House GOP loses farm bill fight for tougher work re­quire­ments for food aid re­cip­i­ents

The Wichita Eagle - - News - BY BRYAN LOWRY AND KATE IRBY [email protected]­ [email protected]­ The McClatchy Wash­ing­ton Bureau’s Les­ley Clark con­trib­uted to this re­port.

Fed­eral food aid re­cip­i­ents won’t be faced with ma­jor new work re­quire­ments. And changes in forestry pol­icy that made en­vi­ron­men­tal­ists fu­ri­ous are gone.

House Re­pub­li­cans gave up Thurs­day on try­ing to in­clude those pro­vi­sions in a mas­sive farm pol­icy bill, clear­ing the way for a vote in Congress next week.

The con­ces­sions will likely help draw Demo­cratic votes to the bill in the House. Democrats in­di­cated sup­port would be more bi­par­ti­san and fol­low sim­i­lar num­bers on past farm bills, which tend to pass com­fort­ably.

The farm bill will reau­tho­rize the na­tion’s nearly $900 bil­lion in food and agri­cul­ture pro­grams for an­other five years. That in­cludes the Sup­ple­men­tal Nutri­tion As­sis­tance Pro­gram, for­merly known as food stamps, which helps low in­come fam­i­lies pay for food. The bill also deals with crop in­sur­ance, a pro­gram that pro­tects farm­ers against fi­nan­cial losses due to dis­as­ters and droughts.

Out is the House Re­pub­li­cans’ plan, which aimed to ex­pand work re­quire­ments for SNAP ben­e­fi­cia­ries. The GOP wanted the work rules to ap­ply to able-bod­ied adults up to age 59 and to peo­ple with young de­pen­dent chil­dren, an un­pop­u­lar prospect to Democrats. Leav­ing that out will mean more sup­port from House Democrats but will alien­ate some Re­pub­li­cans.

House Re­pub­li­cans lacked enough clout to push for the stricter work re­quire­ments after Demo­cratic vic­to­ries in this month’s House elec­tions.

Sen. Pat Roberts, R-Kansas, the lead ne­go­tia­tor for the Se­nate, was vague about the spe­cific pro­vi­sions in the com­pro­mise. But when asked if the bill would be closer to the Se­nate’s plan for SNAP, Roberts replied, “I would say, yes.”

The Se­nate plan in­cluded in­cen­tives for states to ex­pand work train­ing pro­grams and added new ac­count­abil­ity mea­sures to the pro­gram.

“It’s more com­pre­hen­sive and fo­cuses on pro­gram in­tegrity,” Roberts said.

A se­nior Demo­cratic staff mem­ber said while SNAP pro­vi­sions did mostly re­flect the Se­nate ver­sion, there were cer­tain “con­ces­sions” given to House Re­pub­li­cans. But those con­ces­sions will be “tweaks and tight­en­ing” to work re­quire­ments, not “big sweep­ing in­creases,” the staff mem­ber said.

Sen. John Thune, RSouth Dakota, said that the House would largely have to ac­cept the Se­nate’s po­si­tion on the nutri­tion pro­gram.

“I don’t think we can get a sin­gle Demo­crat to vote for some of the re­quire­ments in the House nutri­tion ti­tle,” Thune said.

Some House Re­pub­li­cans are al­ready sig­nal­ing the changes mean they won’t sup­port the fi­nal bill.

Rep. Mark Walker, RNorth Carolina, said on Twit­ter that he couldn’t sup­port the new ver­sion of the farm bill after the con­ces­sions on some key is­sues.

“House con­ser­va­tives, the pres­i­dent and the vast ma­jor­ity of Amer­i­cans sup­port poli­cies that en­cour­age work and help lift peo­ple out of poverty. As I’ve said for months, those pro­vi­sions have to stay,” Walker said.

But Rep. Roger Mar­shall, R-Kansas, a House Agri­cul­ture Com­mit­tee mem­ber, said “I think we can get it passed,” even though “for me to sit here and say we’re not go­ing to lose some Re­pub­li­can votes, I can’t say that.” Mar­shall sup­ports the bill be­cause it pre­serves crop in­sur­ance, a top pri­or­ity for his dis­trict.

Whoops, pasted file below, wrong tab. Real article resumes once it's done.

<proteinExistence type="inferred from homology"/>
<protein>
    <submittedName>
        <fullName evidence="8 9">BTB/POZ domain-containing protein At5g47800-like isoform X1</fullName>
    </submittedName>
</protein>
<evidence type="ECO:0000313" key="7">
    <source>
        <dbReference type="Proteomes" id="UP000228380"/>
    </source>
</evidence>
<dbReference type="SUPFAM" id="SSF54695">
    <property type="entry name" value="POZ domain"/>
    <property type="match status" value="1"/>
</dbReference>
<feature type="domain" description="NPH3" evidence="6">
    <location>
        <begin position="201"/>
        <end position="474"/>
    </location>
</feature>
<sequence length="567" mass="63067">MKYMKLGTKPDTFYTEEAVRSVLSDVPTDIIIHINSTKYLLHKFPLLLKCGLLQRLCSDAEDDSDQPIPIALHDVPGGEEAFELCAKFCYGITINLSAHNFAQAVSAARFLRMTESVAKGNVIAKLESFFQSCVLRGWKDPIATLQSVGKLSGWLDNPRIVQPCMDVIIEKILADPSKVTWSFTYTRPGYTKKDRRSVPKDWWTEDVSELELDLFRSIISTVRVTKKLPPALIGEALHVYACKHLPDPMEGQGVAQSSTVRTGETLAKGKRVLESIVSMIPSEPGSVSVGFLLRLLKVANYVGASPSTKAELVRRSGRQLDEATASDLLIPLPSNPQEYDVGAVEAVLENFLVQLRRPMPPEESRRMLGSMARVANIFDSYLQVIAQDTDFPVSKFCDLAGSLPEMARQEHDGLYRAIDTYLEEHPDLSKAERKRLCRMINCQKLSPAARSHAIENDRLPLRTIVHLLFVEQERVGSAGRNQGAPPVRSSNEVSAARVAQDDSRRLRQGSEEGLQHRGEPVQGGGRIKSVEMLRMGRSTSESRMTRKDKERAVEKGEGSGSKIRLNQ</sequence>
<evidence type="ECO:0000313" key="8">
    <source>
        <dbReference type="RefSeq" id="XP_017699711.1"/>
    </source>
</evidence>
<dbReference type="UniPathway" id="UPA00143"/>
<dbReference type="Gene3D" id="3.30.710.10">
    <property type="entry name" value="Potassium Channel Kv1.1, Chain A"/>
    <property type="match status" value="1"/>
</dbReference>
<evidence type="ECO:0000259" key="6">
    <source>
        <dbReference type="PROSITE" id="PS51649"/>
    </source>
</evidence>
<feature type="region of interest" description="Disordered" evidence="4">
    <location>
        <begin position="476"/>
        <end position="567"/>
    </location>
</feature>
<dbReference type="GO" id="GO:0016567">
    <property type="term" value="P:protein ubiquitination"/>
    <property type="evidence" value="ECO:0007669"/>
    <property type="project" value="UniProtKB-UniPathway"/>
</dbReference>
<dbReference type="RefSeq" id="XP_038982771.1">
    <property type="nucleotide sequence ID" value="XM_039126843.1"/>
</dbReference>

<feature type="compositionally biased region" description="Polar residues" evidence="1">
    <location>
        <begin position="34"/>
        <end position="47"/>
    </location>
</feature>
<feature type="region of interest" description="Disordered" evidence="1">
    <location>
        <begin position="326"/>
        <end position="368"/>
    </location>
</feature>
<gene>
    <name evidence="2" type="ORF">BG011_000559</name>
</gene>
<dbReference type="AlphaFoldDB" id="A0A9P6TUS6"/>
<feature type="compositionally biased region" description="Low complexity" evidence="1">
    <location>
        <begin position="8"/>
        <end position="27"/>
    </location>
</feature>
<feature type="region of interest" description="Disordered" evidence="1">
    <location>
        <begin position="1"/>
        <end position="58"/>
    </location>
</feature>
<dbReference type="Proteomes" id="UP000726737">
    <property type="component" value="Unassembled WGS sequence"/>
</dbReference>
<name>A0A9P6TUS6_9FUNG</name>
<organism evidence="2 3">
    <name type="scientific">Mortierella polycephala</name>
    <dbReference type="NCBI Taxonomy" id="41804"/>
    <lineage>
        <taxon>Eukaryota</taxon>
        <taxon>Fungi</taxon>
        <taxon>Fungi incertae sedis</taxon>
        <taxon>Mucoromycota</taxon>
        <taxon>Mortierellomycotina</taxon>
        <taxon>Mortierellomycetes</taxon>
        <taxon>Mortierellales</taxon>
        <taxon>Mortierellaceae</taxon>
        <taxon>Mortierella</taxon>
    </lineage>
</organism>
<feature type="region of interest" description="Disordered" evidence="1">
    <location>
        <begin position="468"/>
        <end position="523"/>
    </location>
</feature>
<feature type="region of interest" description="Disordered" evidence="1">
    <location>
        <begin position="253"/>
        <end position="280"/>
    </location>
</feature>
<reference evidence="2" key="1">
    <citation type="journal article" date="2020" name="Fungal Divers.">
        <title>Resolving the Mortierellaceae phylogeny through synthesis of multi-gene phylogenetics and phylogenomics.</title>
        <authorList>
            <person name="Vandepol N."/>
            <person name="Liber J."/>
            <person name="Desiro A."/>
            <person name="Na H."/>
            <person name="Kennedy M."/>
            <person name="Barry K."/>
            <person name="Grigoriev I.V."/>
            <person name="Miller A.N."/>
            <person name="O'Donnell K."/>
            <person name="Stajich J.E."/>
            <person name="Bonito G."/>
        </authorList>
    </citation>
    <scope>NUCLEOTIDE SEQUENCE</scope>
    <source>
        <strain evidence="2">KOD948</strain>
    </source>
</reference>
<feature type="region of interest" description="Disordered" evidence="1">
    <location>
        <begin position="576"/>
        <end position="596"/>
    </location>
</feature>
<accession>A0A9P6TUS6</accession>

Thune said Re­pub­li­cans would also make con­ces­sions in the de­bate over for­est fires, an is­sue that had been el­e­vated to the Se­nate and House lead­er­ship teams after ne­go­tia­tors reached an im­passe on the is­sue in the wake of deadly wild­fires in Cal­i­for­nia.

Pres­i­dent Don­ald Trump’s ad­min­is­tra­tion and House Re­pub­li­cans ad­vo­cated for new rules that would ex­pe­dite for­est-thin­ning projects, but Democrats and en­vi­ron­men­tal groups suc­cess­fully protested the mea­sure, warn­ing it would be an in­ef­fec­tive tool against fires. Those con­tro­ver­sial pro­vi­sions will be com­pletely stripped from the fi­nal ver­sion.

The bill will also in­clude a pro­vi­sion that makes it le­gal for farm­ers to grow and mar­ket hemp prod­ucts, Roberts con­firmed.

“I think it’s go­ing to be a good crop ev­ery­where,” Roberts said. “There’s all sorts of in­dus­trial use for that. We’re not talk­ing about cannabis. We’re talk­ing about in­dus­trial hemp, so it’s an­other crop that we’re very hope­ful can be a real in­come pro­ducer.”

Se­nate Ma­jor­ity Leader Mitch McCon­nell, R-Ken­tucky, had strongly ad­vo­cated hemp le­gal­iza­tion. His home state was once a ma­jor pro­ducer of the crop be­fore its pro­duc­tion be­came out­lawed. The 2014 farm bill had in­cluded a pro­vi­sion that al­lowed states to make lim­ited hemp cul­ti­va­tion le­gal.

Sen­a­tors from both par­ties in­di­cated the fi­nal bill would widely re­sem­ble the Se­nate ver­sion of the bill rather than the House ver­sion, which passed with­out a sin­gle Demo­cratic vote. The Se­nate re­quires at least 60 votes to pass the bill, which means the 51 Re­pub­li­can sen­a­tors need Demo­cratic sup­port to pass it, un­like in the House, where Re­pub­li­cans cur­rently have a ma­jor­ity.

The deal came to­gether Wed­nes­day, nearly two months after the Sept. 30 dead­line to pass the bill.

Se­cur­ing the com­pro­mise is a ma­jor win for Roberts.

The 82-year-old Kansas Re­pub­li­can, who was first elected to Congress in 1980, has not ruled out an­other run for U.S. Se­nate in 2020 and would strug­gle to con­vince vot­ers of his vi­a­bil­ity in an agri­cul­ture-de­pen­dent state if Congress failed to pro­duce a farm bill by the end of the year.

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